Cool Water, Part 2

Posted on March 10, 2015 by Paul Seals

In a December 2012 blog post, I discussed the tensions raised by “Water for Texas 2012 State Water Plan” between the expected population growth and available water resources in Texas.   As water demand is expected to rise, existing water supplies are diminishing.   

These critical water supply constraints are again brought into sharp focus by the population projections contained in a March 5, 2015 report released by the Office of State Demographer.   The 40-year projections (2010 to 2050) indicate that if the migration patterns observed in Texas between 2000 and 2010 continue at the same rate, the population of Texas will double, representing a significant increase in projections contained in the 2012 State Water Plan.  The projected water resource shortages will be exacerbated.   

The 2012 State Water Plan, based on a 50-year horizon, projected a 2060 population of 46.3 million.  New population numbers, based on the recent migration patterns, project an increase from the 2010 Census population of 25.1 million to a 2050 population of 54.4 million.   

For the past 10 years, Texas experienced the largest annual population growth of any state.  Will the Texas economy maintain its strength to support job growth that will attract young workers from around the country and the world?   Can the associated high net migration be sustained?  What will be the impact of this growth?  How will the environmental impacts be anticipated and managed?   

The areas of fastest growth include the areas in and around Dallas/Ft. Worth, Austin/San Antonio, and Houston.   Cities in those areas are making plans to secure long-term water supplies.   Will they be successful?  Will regulatory changes have to be made to surface and groundwater water rights to effectively and efficiently acquire, manage, and conserve these limited water resources?  Will the infrastructure be there?   How will it be financed?  

Will Texas have “cool, clear water”? 

Cool Water

Posted on December 11, 2012 by Paul Seals

The song “Cool Water” was written and recorded in 1936 by Bob Nolan, an original member of the Sons of the Pioneers along with Len Slye, better known by his film name, Roy Rogers.  “Cool Water” could be the theme song for Texas and other water-short western states.  The Texas Water Development Board recently compiled “Water for Texas 2012 State Water Plan”.   Quite simply, Texas does not have enough water to meet its current needs, much less its future needs, during periods of serious drought conditions.   Texas is searching for cool, clear water.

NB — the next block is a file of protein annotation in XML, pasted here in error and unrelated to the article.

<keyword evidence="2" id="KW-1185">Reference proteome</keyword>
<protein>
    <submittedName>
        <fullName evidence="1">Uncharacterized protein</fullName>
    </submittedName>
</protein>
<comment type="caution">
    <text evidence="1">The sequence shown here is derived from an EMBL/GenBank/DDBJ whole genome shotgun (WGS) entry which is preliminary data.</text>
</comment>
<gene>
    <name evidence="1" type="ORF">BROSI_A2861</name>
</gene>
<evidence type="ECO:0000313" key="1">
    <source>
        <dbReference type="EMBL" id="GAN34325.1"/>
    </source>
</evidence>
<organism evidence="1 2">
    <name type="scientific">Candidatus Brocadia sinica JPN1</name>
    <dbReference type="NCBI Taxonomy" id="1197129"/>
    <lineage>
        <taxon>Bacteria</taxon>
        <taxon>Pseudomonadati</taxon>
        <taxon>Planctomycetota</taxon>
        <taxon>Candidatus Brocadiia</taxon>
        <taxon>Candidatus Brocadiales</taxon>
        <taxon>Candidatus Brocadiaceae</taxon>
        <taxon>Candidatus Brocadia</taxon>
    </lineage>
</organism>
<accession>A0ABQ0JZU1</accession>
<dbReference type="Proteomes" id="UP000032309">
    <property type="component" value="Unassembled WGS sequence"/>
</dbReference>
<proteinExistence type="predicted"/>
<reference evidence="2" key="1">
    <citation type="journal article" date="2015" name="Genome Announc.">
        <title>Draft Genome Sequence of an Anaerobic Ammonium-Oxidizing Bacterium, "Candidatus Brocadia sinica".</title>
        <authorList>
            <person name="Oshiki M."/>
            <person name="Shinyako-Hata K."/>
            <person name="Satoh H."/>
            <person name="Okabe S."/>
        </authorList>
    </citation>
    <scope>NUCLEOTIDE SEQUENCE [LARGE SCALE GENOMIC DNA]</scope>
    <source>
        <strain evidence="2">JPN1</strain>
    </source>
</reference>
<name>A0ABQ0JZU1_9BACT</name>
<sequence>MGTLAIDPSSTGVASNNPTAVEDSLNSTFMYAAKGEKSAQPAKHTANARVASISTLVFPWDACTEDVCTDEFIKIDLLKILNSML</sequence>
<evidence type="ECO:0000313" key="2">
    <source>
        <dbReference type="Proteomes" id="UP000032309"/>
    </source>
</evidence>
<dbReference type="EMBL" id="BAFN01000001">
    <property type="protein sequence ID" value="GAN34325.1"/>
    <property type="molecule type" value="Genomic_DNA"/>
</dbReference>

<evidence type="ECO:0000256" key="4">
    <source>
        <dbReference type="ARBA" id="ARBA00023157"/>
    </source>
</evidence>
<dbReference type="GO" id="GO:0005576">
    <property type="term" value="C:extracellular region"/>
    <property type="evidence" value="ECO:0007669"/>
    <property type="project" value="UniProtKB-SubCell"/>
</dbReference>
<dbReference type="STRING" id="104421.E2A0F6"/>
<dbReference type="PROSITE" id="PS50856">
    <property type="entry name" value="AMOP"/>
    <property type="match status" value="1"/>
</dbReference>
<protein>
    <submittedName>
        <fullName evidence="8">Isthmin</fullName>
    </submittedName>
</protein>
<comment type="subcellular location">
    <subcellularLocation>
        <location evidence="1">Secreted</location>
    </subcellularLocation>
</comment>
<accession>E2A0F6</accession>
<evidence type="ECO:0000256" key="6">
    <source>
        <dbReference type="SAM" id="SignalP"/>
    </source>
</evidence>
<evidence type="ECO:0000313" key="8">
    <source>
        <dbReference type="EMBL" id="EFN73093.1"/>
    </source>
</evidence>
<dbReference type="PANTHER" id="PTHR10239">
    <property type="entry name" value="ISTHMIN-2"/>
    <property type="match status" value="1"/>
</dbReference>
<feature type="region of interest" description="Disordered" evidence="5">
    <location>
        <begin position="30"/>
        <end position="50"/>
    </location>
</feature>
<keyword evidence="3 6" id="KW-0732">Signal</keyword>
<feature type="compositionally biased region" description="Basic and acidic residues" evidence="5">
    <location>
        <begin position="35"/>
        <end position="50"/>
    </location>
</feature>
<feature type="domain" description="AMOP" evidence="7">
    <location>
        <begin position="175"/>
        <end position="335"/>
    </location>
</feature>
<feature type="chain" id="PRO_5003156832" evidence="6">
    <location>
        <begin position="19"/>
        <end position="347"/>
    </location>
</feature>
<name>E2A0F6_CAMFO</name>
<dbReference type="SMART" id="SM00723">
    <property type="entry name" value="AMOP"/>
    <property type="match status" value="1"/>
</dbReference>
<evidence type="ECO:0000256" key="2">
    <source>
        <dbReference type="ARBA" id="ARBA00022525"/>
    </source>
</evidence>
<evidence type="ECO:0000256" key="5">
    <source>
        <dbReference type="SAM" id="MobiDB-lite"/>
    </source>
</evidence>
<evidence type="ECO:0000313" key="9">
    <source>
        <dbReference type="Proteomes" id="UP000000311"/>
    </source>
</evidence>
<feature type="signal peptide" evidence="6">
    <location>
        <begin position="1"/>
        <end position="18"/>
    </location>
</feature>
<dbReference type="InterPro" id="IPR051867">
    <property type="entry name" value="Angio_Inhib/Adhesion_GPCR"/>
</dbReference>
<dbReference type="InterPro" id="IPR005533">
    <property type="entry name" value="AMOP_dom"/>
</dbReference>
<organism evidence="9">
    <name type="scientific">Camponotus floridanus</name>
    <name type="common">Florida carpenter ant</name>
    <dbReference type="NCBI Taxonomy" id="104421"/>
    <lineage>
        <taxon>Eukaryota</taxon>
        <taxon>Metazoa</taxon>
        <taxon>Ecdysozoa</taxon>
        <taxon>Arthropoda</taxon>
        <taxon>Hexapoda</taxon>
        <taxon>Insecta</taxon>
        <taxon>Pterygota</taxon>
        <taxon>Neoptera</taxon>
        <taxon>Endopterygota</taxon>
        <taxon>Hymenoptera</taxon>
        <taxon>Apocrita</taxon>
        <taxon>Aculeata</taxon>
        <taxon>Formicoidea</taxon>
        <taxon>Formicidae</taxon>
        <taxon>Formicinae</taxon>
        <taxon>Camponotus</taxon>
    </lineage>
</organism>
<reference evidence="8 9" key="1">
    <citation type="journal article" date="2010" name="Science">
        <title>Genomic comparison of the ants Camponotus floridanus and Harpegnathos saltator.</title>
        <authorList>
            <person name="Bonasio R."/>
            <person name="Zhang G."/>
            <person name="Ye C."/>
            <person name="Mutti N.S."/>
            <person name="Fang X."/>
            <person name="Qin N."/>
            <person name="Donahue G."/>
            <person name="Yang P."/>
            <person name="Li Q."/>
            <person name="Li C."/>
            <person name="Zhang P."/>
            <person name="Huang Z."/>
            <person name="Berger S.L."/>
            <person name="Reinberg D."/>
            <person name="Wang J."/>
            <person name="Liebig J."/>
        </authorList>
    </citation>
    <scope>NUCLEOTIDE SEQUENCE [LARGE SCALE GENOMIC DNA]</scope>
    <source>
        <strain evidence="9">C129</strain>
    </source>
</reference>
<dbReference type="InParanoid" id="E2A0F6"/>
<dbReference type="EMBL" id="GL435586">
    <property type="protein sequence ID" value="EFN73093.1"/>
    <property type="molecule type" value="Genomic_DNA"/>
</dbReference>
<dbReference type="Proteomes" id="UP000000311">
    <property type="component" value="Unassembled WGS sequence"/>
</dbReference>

Texas continues to grow.  According to the Plan, the population of Texas is expected to increase 82 percent between 2010 and 2060, from 25.4 million to 46.3 million.   Water needs are projected to increase by 22 percent, from 18 million acre-feet per year to 22 million acre feet per year in 2060.  At the same time as water demand is rising, existing water supplies are diminishing by almost 2 million acre feet per year.   Where will the additional water supplies be found to meet the identified needs?

The State Water Plan includes recommended water management strategies developed by regional planning groups, which include: conservation, drought management, conjunctive use of surface and groundwater, surface water reservoirs, aquifer storage, groundwater development, water reuse, desalination plants.  In addition to addressing surface and groundwater water rights, water planners and users will need to confront the environmental implications of these strategies.  What are the environmental regulatory constraints and impediments?

The implications and potential conflicts are far-reaching.  We can all anticipate the obvious regulatory hurdles,  contested procedures and property rights obstacles that projects to develop new surface reservoirs will confront.  But what of other strategies like water conservation and reuse?    Proposing water conservation (e.g. increased cooling water cycles) and reuse (e.g. use of treated municipal wastewater effluent) at a natural-gas fired power plant may  threaten surface water quality as the total dissolved solids to be discharged are concentrated through these strategies.   Also, what kinds of measures and alternatives under other environmental regulatory programs (e.g. Endangered Species Act) will need to be considered as these strategies are proposed?

The history of Texas is growth.   To do nothing to meet its increasing  water needs would result in staggering economic losses.    Texas met the challenge after the drought of record in the 1950s.  Texas will do it again!   The question is:  “how happy will the trails be?”